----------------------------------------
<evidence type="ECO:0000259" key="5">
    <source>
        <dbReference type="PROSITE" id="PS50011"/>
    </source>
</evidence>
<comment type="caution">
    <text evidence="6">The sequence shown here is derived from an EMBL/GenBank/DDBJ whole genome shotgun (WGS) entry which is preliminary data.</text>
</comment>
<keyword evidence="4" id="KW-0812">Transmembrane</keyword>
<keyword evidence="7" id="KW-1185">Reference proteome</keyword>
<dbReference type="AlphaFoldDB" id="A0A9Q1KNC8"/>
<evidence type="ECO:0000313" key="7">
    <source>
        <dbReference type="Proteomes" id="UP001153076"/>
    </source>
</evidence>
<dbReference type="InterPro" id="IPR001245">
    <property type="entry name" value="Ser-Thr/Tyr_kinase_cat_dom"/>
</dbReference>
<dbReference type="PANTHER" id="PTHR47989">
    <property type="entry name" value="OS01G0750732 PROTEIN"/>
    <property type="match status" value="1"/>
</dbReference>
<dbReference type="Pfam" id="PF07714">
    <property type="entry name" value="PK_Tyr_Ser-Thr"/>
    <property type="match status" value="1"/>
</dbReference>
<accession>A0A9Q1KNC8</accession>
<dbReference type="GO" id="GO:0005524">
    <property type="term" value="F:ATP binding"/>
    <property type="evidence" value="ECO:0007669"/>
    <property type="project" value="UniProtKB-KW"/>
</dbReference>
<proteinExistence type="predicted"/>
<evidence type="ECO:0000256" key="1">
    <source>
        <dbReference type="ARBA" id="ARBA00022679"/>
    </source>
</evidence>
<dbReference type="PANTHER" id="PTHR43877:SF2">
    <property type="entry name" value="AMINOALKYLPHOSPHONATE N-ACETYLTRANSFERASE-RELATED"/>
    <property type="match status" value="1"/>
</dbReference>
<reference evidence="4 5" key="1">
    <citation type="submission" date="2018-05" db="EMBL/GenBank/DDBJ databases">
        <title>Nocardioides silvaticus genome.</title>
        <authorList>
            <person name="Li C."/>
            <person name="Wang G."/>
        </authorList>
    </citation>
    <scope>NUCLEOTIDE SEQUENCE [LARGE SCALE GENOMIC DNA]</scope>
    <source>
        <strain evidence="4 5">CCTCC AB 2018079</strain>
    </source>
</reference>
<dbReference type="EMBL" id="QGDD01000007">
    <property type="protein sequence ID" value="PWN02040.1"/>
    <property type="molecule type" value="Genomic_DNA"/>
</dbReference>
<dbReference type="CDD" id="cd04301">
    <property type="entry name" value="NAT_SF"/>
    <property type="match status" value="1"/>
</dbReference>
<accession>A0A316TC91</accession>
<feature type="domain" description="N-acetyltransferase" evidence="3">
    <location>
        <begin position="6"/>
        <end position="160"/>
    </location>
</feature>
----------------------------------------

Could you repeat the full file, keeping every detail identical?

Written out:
<evidence type="ECO:0000259" key="5">
    <source>
        <dbReference type="PROSITE" id="PS50011"/>
    </source>
</evidence>
<comment type="caution">
    <text evidence="6">The sequence shown here is derived from an EMBL/GenBank/DDBJ whole genome shotgun (WGS) entry which is preliminary data.</text>
</comment>
<keyword evidence="4" id="KW-0812">Transmembrane</keyword>
<keyword evidence="7" id="KW-1185">Reference proteome</keyword>
<dbReference type="AlphaFoldDB" id="A0A9Q1KNC8"/>
<evidence type="ECO:0000313" key="7">
    <source>
        <dbReference type="Proteomes" id="UP001153076"/>
    </source>
</evidence>
<dbReference type="InterPro" id="IPR001245">
    <property type="entry name" value="Ser-Thr/Tyr_kinase_cat_dom"/>
</dbReference>
<dbReference type="PANTHER" id="PTHR47989">
    <property type="entry name" value="OS01G0750732 PROTEIN"/>
    <property type="match status" value="1"/>
</dbReference>
<dbReference type="Pfam" id="PF07714">
    <property type="entry name" value="PK_Tyr_Ser-Thr"/>
    <property type="match status" value="1"/>
</dbReference>
<accession>A0A9Q1KNC8</accession>
<dbReference type="GO" id="GO:0005524">
    <property type="term" value="F:ATP binding"/>
    <property type="evidence" value="ECO:0007669"/>
    <property type="project" value="UniProtKB-KW"/>
</dbReference>
<proteinExistence type="predicted"/>
<evidence type="ECO:0000256" key="1">
    <source>
        <dbReference type="ARBA" id="ARBA00022679"/>
    </source>
</evidence>
<dbReference type="PANTHER" id="PTHR43877:SF2">
    <property type="entry name" value="AMINOALKYLPHOSPHONATE N-ACETYLTRANSFERASE-RELATED"/>
    <property type="match status" value="1"/>
</dbReference>
<reference evidence="4 5" key="1">
    <citation type="submission" date="2018-05" db="EMBL/GenBank/DDBJ databases">
        <title>Nocardioides silvaticus genome.</title>
        <authorList>
            <person name="Li C."/>
            <person name="Wang G."/>
        </authorList>
    </citation>
    <scope>NUCLEOTIDE SEQUENCE [LARGE SCALE GENOMIC DNA]</scope>
    <source>
        <strain evidence="4 5">CCTCC AB 2018079</strain>
    </source>
</reference>
<dbReference type="EMBL" id="QGDD01000007">
    <property type="protein sequence ID" value="PWN02040.1"/>
    <property type="molecule type" value="Genomic_DNA"/>
</dbReference>
<dbReference type="CDD" id="cd04301">
    <property type="entry name" value="NAT_SF"/>
    <property type="match status" value="1"/>
</dbReference>
<accession>A0A316TC91</accession>
<feature type="domain" description="N-acetyltransferase" evidence="3">
    <location>
        <begin position="6"/>
        <end position="160"/>
    </location>
</feature>